The new RPCCV leader of Sea.citi, a nonprofit that aims to engage Seattle tech workers with civic life
Terrance Stevenson (Armenia 2012-14 & PC Staff 2015-19) is bringing his passion for peace-building, community development, and innovation to the Seattle tech industry. Stevenson this week was named director of Sea.citi, a nonprofit that launched in 2018 and aims to help tech workers engage with civic issues. It focuses on issues such as housing affordability, climate change, transportation infrastructure and digital equity.
How did you end up landing this gig?
Terrance Stevenson: I began my career as a Peace Corps volunteer in Armenia. Living and working in this beautiful, conflict-affected country — where I had to learn a new language and culture as a starting point for community service — sparked my passion for peacebuilding, community development, and innovation. I’ve been blessed to find career opportunities that bridge these passions and a city (Seattle) that encompasses them as well. I found that the SeaCiti director role uniquely aligned my skills, experience, and passions with my desire to support Seattle, and I am so thrilled to step into this role as director.
What are your goals this year for SeaCiti? How are you measuring success?
Depending on where you’re coming from and where you’re settling within Seattle, the city can seem both overwhelming and siloed for workers relocating to the area. SeaCiti has an amazing opportunity to be a resource to our diverse tech community and city. A major goal of mine is to develop and highlight resources throughout the city that benefit the people who make up our vibrant tech sector while supporting the city’s economic development. Communication and feedback from our beneficiaries will help us gauge our success and understand areas of improvement.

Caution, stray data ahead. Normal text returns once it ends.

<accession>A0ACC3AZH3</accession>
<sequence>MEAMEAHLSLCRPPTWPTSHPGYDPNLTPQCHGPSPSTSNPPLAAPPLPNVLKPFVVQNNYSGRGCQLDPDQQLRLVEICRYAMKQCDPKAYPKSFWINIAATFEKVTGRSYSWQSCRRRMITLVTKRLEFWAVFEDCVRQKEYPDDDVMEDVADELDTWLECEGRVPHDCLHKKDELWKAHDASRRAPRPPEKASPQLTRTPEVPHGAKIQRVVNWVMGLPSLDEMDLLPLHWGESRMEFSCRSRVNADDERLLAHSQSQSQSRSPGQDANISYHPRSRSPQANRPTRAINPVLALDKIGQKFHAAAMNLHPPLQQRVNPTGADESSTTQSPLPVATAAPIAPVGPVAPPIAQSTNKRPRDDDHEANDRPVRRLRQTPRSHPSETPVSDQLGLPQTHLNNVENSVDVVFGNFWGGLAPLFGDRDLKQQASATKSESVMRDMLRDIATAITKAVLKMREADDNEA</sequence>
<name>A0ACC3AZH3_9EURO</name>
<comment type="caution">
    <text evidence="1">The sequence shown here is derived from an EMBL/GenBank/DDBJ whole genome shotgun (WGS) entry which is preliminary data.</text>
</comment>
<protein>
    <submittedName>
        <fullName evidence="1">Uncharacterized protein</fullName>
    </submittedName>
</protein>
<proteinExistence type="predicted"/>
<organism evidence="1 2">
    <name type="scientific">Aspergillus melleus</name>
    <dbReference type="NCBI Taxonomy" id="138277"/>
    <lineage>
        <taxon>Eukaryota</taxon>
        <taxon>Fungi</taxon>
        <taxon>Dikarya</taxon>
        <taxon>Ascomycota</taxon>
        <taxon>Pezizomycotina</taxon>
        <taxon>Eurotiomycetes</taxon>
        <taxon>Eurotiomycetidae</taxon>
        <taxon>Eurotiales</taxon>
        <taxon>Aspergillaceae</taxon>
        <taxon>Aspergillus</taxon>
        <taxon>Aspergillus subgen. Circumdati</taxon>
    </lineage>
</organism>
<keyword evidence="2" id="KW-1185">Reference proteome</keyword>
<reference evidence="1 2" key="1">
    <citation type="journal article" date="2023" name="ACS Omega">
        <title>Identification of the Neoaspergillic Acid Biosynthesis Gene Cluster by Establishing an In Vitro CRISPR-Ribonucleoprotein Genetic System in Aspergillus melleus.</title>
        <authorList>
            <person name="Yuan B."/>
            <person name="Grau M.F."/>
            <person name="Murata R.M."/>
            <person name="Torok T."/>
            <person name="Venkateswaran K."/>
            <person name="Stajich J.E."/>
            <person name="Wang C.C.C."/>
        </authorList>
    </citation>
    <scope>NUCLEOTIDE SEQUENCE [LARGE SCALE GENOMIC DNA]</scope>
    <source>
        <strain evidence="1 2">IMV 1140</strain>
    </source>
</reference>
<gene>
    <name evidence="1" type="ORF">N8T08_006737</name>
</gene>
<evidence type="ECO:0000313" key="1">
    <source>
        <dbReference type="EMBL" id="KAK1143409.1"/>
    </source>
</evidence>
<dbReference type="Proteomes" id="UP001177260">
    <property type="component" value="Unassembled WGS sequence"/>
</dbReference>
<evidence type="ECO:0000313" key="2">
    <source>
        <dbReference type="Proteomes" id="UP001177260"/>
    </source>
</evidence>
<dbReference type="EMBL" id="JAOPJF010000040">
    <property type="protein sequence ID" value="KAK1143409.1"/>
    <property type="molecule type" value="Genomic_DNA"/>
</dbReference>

How do you describe what SeaCiti does, and its mission?
I think of SeaCiti as a lighthouse that will highlight equitable and inclusive community resources, dialogues, and events to guide our vibrant and diverse tech community from all over the state and nation, to reach our amazing city. SeaCiti sits within the WTIA, and our mission is to build a robust, equity-centered technology sector that empowers thriving communities. We create transformative programs that leverage the collective power of our member companies and their employees. We create forums for industry, academia, and government to partner effectively. The relaunch of SeaCiti will be initially focused on supporting the efforts of the One Seattle Civic Partnership through coordinated communications and collaboration and event curation that reconnects us to each other.
What role should the tech industry in Seattle play in helping fix the city’s problems, some of which can be attributed to the industry’s growth, like affordability?
Our tech industry is one player on a large team that must continue to work collaboratively to advance our great city and make it a safe, beautiful, and inclusive place. I look forward to working with cross-sector players to build sustainable solutions that improve our city and support its communities within the tech sector and beyond.
What are your thoughts on remote work, and whether tech employees should get back in the office to help spur activity in Seattle?
It is clear that remote work will remain a more prevalent part of the work ecosystem. Employees have shared that it provides much-needed balance and equity while providing solutions to important issues like transportation, childcare, etc. As a supporter of remote work, I also acknowledge that we must encourage ways to be more creative with our work environments. Seattle must reimagine a downtown where people meet, mentor, and connect, and I am excited to contribute to solutions that address both of these needs.